How to Make the Best Study Notes to Ace Your Exams
We all have that friend who has the most aesthetic study notes and think ‘how do they do it’?! Well, sometimes the prettiest notes aren’t always the best notes. That’s why we’re here to help you make the best study notes to ace your exams!
It can be disheartening to look over at your friend’s study notes and see them look like what StudyTubers have, full of pretty colours and absurdly well-written fonts. But having notes that look good doesn’t necessarily make them good for studying. Our take on good study notes means having all the key points clearly and concisely, in a way that allows you to understand the basic concepts without having to read pages of text (so copying the textbook will not work)! Let’s go into the key elements of great study notes.
Great study notes should…
Study notes are no use to you if they are untidy and illegible. The whole point of study notes is to summarise what you’ve learned in class, so that you can remind yourself, review the content, and test yourself on what you know. If you’re spending time trying to decipher notes you made at a 2am cram session one day, you’re not using your time efficiently. Bad handwriting, or even bad summaries of class content can make studying a nightmare. So do your future-exam-self a favour, and make sure your study notes are written in a way that is easy to read!
“Study notes are no use to you if they are untidy and illegible”
Study notes should not be carbon copies of your textbooks, otherwise you’ll spend forever just reading through them! As you go into university, sure, your notes will get a bit heavier as the content and detail for each subject builds up. But you should always try to keep concise notes. It’s in the name, these should be NOTES on what you have to study, not a copy of every detail and word given by your teachers. This means summarising key points, important facts, and explaining core concepts that are trickier to understand.
“A good rule of thumb is that your notes should be shorter than the textbook”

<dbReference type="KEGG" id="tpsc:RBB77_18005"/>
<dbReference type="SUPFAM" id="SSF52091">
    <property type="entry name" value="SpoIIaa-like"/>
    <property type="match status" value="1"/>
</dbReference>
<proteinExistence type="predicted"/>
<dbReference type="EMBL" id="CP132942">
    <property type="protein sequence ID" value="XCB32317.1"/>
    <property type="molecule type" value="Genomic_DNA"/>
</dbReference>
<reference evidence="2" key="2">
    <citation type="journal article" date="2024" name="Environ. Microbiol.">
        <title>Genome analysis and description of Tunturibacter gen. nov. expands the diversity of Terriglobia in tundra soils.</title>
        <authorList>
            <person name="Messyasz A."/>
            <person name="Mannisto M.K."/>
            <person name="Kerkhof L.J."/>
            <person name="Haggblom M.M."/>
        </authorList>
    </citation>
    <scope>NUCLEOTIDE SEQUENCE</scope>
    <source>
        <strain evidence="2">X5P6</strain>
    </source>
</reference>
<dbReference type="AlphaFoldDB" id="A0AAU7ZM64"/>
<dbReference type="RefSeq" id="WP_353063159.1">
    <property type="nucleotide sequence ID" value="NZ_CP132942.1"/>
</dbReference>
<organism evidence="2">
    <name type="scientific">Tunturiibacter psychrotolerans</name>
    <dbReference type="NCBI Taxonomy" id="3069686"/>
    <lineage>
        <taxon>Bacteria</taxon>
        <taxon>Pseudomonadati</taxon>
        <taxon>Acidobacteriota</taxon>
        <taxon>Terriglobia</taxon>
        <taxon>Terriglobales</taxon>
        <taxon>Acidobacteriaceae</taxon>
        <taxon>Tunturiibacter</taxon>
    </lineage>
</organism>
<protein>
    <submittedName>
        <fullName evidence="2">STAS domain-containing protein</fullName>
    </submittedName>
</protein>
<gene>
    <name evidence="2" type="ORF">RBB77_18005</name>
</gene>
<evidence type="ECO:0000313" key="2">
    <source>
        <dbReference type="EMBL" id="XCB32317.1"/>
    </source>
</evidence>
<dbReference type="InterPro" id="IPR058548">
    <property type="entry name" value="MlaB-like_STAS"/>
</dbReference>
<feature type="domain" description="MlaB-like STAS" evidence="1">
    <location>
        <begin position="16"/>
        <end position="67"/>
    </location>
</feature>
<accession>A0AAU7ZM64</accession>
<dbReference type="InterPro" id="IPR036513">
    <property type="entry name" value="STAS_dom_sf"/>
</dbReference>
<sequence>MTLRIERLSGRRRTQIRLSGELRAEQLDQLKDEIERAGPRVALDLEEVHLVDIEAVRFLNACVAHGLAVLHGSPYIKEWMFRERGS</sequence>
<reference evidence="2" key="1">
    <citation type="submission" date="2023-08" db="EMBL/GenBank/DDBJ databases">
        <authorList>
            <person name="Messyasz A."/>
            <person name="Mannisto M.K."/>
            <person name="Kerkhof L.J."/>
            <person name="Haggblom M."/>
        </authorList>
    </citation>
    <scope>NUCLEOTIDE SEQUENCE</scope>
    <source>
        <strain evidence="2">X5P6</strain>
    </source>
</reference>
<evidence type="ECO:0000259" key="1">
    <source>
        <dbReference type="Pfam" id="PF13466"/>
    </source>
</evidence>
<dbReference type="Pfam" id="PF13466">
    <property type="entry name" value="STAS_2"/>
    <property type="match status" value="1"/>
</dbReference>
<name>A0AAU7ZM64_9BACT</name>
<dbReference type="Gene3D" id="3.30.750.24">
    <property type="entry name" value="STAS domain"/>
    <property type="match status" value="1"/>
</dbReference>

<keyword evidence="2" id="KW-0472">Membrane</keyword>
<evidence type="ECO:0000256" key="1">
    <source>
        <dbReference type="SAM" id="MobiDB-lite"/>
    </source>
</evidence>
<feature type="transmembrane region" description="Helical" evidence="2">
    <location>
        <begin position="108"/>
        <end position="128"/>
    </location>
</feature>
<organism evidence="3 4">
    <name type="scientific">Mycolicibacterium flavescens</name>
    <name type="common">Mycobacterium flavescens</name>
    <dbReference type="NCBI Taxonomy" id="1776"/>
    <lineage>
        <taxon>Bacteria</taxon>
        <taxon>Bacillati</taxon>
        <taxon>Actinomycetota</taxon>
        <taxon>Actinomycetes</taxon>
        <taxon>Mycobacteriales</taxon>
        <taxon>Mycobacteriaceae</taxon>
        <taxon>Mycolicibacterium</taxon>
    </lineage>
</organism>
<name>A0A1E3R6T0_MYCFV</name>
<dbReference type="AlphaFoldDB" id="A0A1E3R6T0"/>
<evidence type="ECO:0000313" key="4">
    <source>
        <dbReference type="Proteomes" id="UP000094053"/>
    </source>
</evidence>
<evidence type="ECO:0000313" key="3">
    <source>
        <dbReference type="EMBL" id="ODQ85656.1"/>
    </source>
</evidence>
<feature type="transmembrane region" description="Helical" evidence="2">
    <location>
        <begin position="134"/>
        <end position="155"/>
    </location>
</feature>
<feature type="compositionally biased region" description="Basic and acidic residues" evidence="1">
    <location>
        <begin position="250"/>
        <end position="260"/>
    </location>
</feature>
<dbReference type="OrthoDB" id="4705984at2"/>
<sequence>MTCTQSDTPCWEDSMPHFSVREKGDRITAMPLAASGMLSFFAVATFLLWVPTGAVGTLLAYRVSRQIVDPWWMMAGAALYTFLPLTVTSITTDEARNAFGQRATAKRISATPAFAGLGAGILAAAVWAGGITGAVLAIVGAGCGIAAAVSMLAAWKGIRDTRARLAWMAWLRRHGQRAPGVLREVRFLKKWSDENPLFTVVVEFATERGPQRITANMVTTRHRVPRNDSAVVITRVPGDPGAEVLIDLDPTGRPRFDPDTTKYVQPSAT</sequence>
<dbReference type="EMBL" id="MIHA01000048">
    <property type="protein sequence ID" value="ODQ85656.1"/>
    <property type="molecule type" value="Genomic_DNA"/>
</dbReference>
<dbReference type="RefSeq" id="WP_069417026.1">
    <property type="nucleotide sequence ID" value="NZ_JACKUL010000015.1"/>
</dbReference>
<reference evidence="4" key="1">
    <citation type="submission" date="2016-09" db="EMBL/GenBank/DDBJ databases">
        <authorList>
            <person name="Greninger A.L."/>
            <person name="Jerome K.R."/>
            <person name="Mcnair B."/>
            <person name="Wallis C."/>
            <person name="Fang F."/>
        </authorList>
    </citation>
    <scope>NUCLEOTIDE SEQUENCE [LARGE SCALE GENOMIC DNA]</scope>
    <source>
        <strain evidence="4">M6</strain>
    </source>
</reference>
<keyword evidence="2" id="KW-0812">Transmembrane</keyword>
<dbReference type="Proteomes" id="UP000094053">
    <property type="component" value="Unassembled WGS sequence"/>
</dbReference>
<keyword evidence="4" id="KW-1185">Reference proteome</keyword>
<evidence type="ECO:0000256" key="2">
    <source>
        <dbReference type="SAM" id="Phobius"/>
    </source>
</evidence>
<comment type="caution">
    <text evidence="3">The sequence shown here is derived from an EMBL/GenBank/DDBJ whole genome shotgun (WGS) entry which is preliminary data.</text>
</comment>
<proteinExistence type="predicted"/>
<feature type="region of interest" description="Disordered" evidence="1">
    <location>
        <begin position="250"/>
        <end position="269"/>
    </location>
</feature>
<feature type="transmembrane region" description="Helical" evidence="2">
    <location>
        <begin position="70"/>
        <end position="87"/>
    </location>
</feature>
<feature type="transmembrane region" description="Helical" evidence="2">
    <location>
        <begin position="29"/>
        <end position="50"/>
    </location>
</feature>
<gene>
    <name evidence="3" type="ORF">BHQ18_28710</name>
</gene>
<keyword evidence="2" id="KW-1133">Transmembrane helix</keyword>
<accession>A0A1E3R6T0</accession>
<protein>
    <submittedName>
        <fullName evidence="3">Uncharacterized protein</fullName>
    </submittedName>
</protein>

A good rule of thumb is that your notes should be shorter than the textbook. If your study notes section on cell biology is longer than the textbook chapter, you’ve probably not been very concise.
Be easy to find things
If you need to find a specific formula or definition, you should not have to flip through pages and pages of study notes.
Your study notes should always be laid out in a way that is easy to find what you need to know (part of this comes by actually reading your study notes to know where things are)! This could include making separate sections using bookmarks, folder dividers, or post-it tabs to know exactly where things are.
NOT just be a copy of the textbook
“A better use of your time is to summarise your textbook”
While copying down the textbook may seem easy and productive, the truth is it really isn’t going to help you. Some lucky people can just read the textbook the night before an exam and ace it (we’re officially jealous of you) but most people need to spend time actually understanding the content. And the best way to do this is to summarise the textbook, rather than copying entire paragraphs. This can be done using bullet points, flow charts, diagrams or even tables. The list is endless. True, rewriting what you have to learn helps it get stuck in your head, but rewriting all the textbooks for your classes probably isn’t the best use of your time. A much better way is to summarise your textbook, and then rewrite the bullet points you’ve made (which should be much more concise and therefore quicker to copy and rewrite).
Cover all topics
This might seem like an obvious one, but your study notes should cover all aspects of your syllabus (not only the things you enjoy revising)! Sometimes completely by accident we miss out things that we’ll need to know for the exam, so always go through your syllabus to make sure you’ve covered it all in your notes.